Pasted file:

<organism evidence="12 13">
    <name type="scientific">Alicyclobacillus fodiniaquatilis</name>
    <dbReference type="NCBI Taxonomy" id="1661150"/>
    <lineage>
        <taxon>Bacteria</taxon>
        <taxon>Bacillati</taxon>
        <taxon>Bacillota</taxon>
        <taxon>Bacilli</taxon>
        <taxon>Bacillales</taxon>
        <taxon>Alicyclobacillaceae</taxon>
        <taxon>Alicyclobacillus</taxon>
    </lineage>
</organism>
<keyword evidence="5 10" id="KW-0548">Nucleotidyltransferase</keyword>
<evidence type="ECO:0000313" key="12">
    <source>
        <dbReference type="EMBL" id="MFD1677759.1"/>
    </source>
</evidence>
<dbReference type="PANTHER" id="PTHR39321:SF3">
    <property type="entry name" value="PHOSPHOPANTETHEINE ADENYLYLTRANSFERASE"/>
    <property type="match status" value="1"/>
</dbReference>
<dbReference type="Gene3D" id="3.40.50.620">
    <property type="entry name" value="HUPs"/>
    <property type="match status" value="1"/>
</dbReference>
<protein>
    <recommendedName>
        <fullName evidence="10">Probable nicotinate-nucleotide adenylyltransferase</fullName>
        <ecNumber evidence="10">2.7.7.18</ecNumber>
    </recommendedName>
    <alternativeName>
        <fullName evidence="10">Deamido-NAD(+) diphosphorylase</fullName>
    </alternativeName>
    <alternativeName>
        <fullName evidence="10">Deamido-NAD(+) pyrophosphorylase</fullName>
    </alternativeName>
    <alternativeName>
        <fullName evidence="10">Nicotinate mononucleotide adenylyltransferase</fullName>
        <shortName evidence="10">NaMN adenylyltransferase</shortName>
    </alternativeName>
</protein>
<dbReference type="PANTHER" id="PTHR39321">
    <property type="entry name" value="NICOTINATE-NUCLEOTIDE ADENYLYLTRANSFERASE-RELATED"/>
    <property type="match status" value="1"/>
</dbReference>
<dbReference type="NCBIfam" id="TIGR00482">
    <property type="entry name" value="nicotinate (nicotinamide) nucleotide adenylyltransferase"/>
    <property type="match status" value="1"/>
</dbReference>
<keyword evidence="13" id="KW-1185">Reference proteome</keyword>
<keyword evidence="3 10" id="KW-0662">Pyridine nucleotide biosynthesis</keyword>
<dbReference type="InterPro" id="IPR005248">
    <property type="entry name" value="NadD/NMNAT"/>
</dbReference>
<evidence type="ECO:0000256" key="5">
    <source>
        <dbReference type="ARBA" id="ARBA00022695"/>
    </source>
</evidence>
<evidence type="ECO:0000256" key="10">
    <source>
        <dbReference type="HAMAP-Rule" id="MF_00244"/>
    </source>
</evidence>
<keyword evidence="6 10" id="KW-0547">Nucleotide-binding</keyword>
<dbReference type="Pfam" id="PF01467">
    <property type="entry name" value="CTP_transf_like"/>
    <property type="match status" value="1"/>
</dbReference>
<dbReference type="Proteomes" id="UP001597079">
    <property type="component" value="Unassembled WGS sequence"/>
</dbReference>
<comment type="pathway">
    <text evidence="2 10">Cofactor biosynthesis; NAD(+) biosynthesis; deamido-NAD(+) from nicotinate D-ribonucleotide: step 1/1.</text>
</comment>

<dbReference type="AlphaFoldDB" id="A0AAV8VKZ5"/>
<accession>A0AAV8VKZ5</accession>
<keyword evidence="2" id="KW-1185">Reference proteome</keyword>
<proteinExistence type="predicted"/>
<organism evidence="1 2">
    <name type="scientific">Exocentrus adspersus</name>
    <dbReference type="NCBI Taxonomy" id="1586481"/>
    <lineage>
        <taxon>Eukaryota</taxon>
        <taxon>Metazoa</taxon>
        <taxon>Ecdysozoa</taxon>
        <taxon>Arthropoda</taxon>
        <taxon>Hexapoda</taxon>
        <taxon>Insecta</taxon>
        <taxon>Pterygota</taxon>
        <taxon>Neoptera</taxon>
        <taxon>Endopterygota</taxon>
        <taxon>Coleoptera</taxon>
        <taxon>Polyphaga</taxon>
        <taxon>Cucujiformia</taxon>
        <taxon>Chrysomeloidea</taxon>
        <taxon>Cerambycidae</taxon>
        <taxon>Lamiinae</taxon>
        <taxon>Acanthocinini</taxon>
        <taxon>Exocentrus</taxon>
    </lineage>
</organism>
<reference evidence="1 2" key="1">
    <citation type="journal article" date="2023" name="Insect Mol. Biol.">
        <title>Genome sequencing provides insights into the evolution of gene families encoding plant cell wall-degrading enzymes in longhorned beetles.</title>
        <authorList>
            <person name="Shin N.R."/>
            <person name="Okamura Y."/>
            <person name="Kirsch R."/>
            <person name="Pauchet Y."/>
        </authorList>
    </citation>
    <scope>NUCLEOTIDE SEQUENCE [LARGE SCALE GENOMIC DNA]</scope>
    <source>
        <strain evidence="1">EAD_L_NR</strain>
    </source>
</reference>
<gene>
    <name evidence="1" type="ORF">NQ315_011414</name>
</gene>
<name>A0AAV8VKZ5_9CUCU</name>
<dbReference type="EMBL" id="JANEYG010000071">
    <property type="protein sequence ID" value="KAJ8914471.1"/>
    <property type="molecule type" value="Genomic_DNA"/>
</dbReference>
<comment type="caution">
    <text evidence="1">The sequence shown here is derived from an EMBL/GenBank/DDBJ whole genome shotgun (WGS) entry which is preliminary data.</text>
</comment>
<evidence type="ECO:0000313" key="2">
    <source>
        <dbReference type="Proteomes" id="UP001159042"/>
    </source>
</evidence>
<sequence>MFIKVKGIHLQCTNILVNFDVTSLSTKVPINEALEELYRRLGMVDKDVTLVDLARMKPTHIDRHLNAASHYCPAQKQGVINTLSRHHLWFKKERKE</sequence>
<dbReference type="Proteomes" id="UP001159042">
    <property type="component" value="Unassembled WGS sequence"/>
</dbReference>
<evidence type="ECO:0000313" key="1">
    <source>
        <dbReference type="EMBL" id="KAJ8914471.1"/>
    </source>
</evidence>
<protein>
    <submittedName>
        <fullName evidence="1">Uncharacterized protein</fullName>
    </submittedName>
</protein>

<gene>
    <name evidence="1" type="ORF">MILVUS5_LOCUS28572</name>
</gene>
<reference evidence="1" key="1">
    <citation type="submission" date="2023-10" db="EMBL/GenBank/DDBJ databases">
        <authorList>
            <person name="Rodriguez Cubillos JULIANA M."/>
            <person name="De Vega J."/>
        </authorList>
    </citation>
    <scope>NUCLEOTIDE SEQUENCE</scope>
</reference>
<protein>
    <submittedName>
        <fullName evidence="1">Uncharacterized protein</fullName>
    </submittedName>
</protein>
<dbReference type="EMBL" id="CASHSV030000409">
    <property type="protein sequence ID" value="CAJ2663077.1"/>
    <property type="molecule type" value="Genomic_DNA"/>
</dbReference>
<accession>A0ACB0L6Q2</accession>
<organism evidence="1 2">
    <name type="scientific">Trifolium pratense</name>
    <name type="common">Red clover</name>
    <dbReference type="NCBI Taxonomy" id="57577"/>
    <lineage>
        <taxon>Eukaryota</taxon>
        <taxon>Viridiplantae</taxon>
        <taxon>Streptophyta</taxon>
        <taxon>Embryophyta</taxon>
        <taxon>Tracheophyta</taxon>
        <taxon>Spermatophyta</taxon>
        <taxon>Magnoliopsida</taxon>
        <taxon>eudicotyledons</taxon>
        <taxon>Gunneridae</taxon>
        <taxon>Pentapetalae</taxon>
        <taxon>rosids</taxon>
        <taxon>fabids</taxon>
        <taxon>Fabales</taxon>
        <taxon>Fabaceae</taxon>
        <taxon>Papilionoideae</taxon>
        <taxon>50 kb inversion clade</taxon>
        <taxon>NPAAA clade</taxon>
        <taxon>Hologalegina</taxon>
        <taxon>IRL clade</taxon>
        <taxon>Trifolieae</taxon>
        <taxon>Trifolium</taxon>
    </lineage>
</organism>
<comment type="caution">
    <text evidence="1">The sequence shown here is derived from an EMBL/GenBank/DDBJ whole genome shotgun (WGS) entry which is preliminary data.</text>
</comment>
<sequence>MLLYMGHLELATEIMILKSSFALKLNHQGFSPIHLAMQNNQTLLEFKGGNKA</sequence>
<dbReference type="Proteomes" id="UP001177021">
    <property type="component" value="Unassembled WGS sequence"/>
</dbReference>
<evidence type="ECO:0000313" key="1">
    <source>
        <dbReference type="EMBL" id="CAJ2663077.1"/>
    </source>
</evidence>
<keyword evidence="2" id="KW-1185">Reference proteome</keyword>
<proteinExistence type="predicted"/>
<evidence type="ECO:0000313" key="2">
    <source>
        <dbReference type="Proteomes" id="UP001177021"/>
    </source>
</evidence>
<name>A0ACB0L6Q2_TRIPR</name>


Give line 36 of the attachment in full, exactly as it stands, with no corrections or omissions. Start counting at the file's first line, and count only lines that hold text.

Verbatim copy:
    <alternativeName>